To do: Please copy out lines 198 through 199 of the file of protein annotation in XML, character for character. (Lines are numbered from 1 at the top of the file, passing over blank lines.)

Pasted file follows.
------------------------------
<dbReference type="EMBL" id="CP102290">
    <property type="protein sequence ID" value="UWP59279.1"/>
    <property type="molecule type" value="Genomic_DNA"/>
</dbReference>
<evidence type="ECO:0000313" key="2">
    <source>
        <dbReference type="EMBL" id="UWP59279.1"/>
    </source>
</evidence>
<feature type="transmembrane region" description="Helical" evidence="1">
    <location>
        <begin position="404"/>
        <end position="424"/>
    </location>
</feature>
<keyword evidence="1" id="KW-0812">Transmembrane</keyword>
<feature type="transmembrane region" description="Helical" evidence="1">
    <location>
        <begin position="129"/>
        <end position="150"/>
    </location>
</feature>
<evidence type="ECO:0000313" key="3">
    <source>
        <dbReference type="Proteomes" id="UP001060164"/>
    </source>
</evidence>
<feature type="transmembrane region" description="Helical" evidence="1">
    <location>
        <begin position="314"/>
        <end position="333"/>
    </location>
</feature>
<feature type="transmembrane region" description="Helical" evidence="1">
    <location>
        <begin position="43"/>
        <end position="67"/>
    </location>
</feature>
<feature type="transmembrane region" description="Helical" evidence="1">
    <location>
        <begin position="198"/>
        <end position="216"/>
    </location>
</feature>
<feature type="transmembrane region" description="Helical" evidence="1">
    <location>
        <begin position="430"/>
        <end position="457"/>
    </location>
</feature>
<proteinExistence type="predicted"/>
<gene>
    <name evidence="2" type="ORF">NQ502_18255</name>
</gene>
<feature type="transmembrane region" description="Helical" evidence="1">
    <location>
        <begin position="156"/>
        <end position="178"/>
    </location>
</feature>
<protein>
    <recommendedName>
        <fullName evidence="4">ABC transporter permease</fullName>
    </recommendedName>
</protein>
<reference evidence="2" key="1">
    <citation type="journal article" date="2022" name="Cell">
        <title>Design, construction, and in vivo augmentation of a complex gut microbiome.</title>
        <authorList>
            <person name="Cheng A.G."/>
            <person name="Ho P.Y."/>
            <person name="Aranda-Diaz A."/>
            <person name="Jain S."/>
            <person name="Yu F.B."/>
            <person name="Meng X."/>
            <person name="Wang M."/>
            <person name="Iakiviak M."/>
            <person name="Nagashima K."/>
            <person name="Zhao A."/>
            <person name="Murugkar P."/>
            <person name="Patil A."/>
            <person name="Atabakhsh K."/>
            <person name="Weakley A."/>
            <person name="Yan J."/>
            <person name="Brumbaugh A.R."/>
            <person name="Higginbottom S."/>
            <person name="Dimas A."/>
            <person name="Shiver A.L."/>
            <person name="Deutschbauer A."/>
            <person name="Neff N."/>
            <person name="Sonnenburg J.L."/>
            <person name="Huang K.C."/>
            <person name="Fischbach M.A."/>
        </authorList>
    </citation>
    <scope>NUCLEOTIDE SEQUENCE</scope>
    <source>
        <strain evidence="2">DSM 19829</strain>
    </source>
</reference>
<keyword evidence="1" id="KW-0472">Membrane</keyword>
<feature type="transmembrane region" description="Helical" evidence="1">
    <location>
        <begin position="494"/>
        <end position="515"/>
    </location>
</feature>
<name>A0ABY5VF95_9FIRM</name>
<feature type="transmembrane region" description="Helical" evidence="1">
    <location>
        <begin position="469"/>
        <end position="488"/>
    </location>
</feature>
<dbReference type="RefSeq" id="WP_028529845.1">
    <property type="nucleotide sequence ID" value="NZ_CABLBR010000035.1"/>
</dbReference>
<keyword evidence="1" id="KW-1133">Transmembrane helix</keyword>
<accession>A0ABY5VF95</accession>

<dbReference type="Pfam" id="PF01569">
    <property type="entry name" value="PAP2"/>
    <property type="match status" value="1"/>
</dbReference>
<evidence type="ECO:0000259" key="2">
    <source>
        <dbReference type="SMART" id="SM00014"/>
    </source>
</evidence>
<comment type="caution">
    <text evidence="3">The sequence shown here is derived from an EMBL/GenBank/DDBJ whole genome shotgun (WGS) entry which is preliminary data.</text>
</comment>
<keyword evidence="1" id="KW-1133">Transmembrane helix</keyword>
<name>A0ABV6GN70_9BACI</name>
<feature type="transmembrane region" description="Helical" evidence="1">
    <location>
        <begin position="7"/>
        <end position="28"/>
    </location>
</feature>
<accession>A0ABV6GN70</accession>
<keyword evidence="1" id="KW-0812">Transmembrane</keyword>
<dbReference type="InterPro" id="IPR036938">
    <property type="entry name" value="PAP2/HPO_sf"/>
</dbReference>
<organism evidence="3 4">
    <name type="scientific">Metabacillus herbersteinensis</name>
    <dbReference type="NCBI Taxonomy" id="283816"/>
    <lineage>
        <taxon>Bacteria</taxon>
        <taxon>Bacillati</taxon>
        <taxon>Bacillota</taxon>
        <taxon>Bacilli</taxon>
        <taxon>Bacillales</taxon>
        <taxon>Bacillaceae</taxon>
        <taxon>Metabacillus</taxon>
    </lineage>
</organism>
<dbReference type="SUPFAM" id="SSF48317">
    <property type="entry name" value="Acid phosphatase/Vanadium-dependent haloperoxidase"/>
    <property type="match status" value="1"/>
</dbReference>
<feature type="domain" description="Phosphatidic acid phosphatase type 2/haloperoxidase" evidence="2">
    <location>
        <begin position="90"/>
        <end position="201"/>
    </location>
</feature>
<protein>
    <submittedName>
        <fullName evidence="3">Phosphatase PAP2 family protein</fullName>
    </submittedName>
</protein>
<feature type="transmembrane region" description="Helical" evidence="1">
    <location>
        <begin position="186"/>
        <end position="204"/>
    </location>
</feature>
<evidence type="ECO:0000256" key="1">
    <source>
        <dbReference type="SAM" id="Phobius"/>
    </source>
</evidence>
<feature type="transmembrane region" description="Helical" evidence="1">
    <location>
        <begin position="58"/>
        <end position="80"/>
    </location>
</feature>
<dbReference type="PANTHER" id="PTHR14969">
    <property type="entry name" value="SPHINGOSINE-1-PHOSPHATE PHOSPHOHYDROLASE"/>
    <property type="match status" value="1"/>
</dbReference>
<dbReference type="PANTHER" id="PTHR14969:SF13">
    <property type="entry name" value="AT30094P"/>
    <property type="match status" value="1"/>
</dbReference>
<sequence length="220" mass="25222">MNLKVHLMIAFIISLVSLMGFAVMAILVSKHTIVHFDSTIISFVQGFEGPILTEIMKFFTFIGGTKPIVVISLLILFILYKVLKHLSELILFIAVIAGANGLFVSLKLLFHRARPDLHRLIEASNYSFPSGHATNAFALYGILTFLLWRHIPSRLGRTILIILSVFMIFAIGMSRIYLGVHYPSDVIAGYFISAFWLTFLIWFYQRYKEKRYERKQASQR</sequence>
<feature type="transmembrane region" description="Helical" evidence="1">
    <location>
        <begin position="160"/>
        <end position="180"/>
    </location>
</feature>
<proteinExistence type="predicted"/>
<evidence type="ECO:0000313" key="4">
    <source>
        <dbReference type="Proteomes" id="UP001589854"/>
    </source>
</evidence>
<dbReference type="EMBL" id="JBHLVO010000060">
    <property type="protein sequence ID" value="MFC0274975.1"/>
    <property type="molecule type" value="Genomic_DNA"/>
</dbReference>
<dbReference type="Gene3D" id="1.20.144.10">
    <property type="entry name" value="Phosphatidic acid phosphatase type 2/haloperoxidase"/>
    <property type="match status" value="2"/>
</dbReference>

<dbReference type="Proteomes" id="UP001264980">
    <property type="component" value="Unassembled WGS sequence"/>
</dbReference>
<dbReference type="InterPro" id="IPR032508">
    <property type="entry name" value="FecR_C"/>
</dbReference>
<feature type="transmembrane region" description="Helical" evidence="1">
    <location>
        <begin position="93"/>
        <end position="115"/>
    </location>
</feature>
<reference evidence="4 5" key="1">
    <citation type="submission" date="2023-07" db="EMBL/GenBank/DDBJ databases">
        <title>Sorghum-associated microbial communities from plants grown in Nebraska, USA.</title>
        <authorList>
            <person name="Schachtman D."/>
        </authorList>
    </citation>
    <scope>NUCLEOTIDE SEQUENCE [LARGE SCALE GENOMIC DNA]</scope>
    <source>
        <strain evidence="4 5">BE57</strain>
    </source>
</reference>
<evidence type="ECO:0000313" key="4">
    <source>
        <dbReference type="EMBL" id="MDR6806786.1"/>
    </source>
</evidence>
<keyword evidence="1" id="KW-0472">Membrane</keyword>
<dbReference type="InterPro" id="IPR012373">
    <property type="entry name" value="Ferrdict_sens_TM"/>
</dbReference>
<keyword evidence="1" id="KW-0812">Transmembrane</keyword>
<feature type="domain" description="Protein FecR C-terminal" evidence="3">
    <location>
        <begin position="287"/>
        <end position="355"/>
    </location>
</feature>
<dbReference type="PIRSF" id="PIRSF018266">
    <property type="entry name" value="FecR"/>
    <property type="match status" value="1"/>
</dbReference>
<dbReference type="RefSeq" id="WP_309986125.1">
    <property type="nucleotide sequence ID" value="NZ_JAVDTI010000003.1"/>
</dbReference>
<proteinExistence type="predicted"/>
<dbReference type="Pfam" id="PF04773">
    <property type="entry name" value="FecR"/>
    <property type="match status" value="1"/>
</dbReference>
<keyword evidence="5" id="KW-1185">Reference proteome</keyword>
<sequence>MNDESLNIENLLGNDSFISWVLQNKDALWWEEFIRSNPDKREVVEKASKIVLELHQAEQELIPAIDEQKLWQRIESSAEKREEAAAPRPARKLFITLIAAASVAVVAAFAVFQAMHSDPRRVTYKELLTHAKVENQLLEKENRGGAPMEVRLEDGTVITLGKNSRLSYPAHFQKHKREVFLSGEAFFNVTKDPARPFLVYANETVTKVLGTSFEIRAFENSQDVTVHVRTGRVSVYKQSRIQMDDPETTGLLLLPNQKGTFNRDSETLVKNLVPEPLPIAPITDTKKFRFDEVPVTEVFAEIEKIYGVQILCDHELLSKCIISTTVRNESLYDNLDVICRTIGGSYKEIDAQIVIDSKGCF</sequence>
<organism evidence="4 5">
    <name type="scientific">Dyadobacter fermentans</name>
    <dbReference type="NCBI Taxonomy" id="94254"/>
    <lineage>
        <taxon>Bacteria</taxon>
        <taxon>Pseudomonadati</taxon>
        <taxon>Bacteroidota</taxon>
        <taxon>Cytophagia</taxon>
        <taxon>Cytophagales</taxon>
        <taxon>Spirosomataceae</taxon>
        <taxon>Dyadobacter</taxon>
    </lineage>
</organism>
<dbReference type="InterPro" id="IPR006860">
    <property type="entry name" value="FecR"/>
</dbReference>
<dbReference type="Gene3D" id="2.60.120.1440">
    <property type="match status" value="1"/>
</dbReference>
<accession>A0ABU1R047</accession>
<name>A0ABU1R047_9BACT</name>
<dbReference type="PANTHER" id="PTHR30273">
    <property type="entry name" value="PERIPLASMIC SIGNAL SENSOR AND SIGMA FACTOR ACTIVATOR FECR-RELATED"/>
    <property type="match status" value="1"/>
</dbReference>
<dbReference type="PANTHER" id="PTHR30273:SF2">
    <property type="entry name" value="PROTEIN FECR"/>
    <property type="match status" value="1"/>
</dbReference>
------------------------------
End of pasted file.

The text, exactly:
</dbReference>
<sequence length="220" mass="25222">MNLKVHLMIAFIISLVSLMGFAVMAILVSKHTIVHFDSTIISFVQGFEGPILTEIMKFFTFIGGTKPIVVISLLILFILYKVLKHLSELILFIAVIAGANGLFVSLKLLFHRARPDLHRLIEASNYSFPSGHATNAFALYGILTFLLWRHIPSRLGRTILIILSVFMIFAIGMSRIYLGVHYPSDVIAGYFISAFWLTFLIWFYQRYKEKRYERKQASQR</sequence>